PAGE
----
Prosecuting Justice for Mistreatment of the Disabled

Firstly, let us talk about the aim of “prosecuting” mistreatment of the disabled. It is not to exact revenge on the “bullies” and if that were the aim a lot less justice would be done for the reason they need to cooperate with the process as opposed to fighting it. It is impossible to resolve a conflict if one side has an incentive to lie about their part in it. The process is to determine what led, scientifically, to the harm and how, through psychology and sociology, that it may be rectified. Punishing the bad guy is not science and is unlikely to be terribly effective. There needs to be a discovery process, a mediation with the aim of clearing the air and establishing good or neutral terms between the parties, a scientific analysis, and the implentation of reforms the science would suggest. Outside of the most serious offenses, all punishments should be off the table so as to facilitate maximum cooperation from all parties.

The other reason punishments should be off of the table is to ensure that the victim comes forward. If the victim is a neurodivergent, they may have done something offensive or broken some minor social or other rule. Their victimizer can’t be able to use that as a trump card to avoid justice. That’s happened a few times in my life. One of the things that makes a victim the most powerless in the criminal justice system is an outstanding warrant or someone having evidence for another’s crime. A domestic abuse victim, for example, will likely endure significant abuse to avoid any jail time if their abuser can turn them in. Even if the abuser would get much more, the prospect of any criminal record, addition to criminal record, fines, or incarceration is enough to deter reporting their abuser.

The last paragraph is one reason I am against harsh and very punitive anti-bullying policies. If the policing of behavior becomes microscopic enough then the victim is likely to be liable of something under the system and that makes the system counterproductive to the end of keeping people safe. There is always, of course, the possiblibility that an administrator or a prosecutor may drop charges agaisnt the lesser offender to get the greater one but before any report is made, that is unknown. Which is why that needs to be an established policy. The ability to counter-snitch was, in part, why the people who urinated on me faced absolutely no consequences for it. While revenge is the emotion of most people I speak to about this and they suggest using punitive authority, the system being as horrifically punitive as it is makes it arbitrary. It is less if they did something wrong and more if the circumstances align so that something may be done about it. The presence of disicplinarians made me powerless toward my abusers. They did the exact opposite of keeping me safe merely by enforcing relatively minor rules.

Furthermore, the most common way I was bullied was “circus monkey” bullying. That is getting someone with less social awareness to humiliate themselves. Most anti-bullying policies would find it difficult to oppose since it is consensual. However, the mere embarassment of being exposed may be enough. Yet, it isn’t even recognized as bullying by many people so PSAs should be produced both to let people know it is bullying and implore them to intervene. The basic theme is the same: recognizing injustice and calling it out as opposed to hunting for perpetrators for punitive measures. Much more truth and discovery and therefore more atonement is possible without punishment. It is best to, not only for moral but practical reasons, to forgive everyone.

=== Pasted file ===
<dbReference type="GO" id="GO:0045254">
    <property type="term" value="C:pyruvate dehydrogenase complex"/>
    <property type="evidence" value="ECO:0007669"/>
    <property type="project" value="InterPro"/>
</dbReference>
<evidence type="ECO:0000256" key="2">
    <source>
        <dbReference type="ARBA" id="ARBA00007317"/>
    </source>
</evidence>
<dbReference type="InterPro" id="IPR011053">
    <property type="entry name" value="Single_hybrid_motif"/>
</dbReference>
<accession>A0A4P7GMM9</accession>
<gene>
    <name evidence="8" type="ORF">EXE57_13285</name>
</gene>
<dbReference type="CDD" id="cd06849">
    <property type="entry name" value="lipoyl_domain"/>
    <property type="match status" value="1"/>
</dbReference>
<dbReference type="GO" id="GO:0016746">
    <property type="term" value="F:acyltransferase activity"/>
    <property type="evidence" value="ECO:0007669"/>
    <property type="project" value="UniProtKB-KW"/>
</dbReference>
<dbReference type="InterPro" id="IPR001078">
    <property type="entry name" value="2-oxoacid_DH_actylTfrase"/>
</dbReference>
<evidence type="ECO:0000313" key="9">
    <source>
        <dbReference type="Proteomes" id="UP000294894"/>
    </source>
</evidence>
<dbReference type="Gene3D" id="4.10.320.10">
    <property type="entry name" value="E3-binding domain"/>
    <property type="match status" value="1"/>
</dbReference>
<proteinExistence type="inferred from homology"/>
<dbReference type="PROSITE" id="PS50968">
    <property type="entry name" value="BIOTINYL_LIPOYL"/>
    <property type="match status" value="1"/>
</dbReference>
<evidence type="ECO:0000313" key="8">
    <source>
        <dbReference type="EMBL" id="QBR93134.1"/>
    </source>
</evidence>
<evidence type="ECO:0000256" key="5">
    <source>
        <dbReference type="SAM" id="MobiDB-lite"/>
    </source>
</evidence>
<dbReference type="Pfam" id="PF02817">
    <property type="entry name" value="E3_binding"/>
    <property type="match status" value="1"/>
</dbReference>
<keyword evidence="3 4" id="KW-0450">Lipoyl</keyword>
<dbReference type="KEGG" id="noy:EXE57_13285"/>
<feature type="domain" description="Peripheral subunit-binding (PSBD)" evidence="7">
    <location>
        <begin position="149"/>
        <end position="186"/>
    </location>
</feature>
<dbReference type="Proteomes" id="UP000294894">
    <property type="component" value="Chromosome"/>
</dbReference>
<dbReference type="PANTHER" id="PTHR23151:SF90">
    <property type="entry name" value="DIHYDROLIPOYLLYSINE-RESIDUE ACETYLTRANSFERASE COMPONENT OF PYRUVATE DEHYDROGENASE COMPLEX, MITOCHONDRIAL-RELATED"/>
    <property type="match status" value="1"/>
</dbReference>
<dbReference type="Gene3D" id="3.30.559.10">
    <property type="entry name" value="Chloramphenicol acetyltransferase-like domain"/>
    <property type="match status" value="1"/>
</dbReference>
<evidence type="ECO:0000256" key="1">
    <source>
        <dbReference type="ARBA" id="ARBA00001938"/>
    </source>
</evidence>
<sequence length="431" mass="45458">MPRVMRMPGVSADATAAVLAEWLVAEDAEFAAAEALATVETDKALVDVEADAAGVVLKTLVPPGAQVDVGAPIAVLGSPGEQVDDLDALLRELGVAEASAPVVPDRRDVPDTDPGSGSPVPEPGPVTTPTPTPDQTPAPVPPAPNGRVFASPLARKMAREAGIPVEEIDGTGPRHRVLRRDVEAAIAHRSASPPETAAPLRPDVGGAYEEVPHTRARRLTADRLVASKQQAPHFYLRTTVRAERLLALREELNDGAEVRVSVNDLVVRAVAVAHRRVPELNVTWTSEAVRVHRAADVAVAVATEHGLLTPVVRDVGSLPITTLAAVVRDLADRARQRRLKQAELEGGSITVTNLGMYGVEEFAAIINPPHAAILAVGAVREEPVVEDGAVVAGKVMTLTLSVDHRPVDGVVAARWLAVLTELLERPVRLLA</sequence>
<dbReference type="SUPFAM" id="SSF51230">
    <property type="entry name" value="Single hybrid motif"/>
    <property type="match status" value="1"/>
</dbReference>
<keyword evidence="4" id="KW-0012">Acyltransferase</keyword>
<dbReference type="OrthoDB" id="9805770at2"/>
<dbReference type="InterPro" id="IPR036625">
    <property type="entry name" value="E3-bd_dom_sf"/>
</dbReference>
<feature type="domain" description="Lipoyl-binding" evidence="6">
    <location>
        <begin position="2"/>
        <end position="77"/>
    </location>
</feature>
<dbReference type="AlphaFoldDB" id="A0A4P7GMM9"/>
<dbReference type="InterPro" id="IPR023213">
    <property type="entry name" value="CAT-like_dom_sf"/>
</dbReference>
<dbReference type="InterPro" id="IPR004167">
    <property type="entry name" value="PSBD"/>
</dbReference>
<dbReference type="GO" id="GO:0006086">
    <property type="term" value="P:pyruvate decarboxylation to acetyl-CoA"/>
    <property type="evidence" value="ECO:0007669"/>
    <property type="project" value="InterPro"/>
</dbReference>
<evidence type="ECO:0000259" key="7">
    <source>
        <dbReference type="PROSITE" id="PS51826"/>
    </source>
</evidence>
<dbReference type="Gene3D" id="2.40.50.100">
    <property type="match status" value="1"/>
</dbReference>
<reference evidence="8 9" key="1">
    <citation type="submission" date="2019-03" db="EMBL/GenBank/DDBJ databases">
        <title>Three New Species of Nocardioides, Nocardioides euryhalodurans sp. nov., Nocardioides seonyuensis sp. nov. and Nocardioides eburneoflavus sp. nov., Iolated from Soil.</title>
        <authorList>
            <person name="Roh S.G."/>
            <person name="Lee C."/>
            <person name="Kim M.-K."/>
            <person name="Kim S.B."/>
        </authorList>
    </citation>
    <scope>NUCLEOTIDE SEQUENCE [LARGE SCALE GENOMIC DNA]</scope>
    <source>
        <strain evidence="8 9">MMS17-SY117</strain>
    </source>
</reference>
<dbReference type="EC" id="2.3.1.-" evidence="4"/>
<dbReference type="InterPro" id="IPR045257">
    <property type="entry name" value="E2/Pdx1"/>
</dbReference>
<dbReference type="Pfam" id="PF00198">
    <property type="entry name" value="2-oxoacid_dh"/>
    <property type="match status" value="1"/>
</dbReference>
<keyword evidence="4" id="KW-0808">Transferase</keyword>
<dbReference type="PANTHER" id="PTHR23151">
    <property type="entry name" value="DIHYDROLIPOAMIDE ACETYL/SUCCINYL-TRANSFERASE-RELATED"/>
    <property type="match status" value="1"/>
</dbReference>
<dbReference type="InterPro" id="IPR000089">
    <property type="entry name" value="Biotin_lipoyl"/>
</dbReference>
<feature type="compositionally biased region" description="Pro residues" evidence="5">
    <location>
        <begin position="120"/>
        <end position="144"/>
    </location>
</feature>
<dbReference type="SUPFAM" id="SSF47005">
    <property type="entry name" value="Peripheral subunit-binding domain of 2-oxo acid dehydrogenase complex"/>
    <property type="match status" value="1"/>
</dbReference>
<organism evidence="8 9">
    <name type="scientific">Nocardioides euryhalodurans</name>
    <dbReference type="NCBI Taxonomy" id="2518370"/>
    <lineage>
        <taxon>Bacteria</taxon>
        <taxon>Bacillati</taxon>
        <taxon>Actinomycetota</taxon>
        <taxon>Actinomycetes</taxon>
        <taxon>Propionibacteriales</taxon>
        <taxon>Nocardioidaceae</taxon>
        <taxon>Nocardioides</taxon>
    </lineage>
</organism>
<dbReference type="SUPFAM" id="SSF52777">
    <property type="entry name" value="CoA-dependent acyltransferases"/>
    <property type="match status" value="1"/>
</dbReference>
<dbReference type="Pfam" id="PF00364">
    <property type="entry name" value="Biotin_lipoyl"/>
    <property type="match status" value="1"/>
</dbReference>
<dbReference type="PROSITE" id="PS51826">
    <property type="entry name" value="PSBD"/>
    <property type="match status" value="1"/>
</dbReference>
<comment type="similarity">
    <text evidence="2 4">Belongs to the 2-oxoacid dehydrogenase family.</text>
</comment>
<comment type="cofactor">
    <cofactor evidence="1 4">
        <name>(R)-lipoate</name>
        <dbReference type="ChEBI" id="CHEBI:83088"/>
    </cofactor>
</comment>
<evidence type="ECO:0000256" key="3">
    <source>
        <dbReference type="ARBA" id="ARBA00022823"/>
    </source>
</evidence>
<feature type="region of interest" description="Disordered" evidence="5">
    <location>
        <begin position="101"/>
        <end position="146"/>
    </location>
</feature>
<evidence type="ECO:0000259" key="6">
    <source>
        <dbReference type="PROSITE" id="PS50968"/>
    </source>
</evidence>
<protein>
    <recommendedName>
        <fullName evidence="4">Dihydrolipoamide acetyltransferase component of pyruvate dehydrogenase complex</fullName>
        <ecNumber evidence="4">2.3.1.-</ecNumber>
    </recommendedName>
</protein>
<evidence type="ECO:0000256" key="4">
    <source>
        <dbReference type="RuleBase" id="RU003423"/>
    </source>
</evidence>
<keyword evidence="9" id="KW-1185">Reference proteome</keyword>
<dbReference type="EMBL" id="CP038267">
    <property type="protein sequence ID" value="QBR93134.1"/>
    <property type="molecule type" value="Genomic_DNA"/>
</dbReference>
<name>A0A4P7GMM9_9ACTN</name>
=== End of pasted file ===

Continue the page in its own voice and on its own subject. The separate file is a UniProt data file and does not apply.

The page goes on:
The last element is passive and passive aggressive mistreatment. The ghettoizing and generalized social rejection of the disabled. There are many approaches that may be taken to this. The first are the integration of activities that involve different groups. In a high school setting, for example, a half-time show can be designed by the football team, the band, the cheerleaders, the student council, the theater kids, the special ed kids, who must work closely together in ways they would not otherwise. That breaks the oxytocin barriers and forms diverse cliques.

Analogs to that can be replicated across many settings and contexts. Another means of integration is having well-designed parties and social events which are cool enough for the high functioning and neurotypical and safe enough for the lower functioning and intellectually disabled. I participated in the planning of that type of social event without much success in getting it off of the ground but parties and social events for the disbaled tend to be doggie voiced and G-gated/ Yet, between Emimem and The Wiggles is a Taylor Swift right down the middle. That was our philosophy in designing them. Finger food that included mocktails, dancing, games that included blackjack with fake money, no alcohol, and so on. To give it an adult feel but safe.

That is all how justice is wrought for the disabled. Not the common thought that we need to hunt down the bad guys because that is not only morally worse but less effective. It is to extend peace and grace to all and to focus on forging a diverse family of a community. Justice is not about revenge but atonement and, ultimately, clear air. I think to Taylor Swift’s “Mean”. It is a good song, musically, but it is a vindictive fantasy of outcompeting one’s oppressors in the game of life with the stereotype where the nerd becomes a rich yuppie and the bully something like a janitor. Justice is not a capitalism where the oppressed become the oppressors but a socialism where nobody is oppressed.

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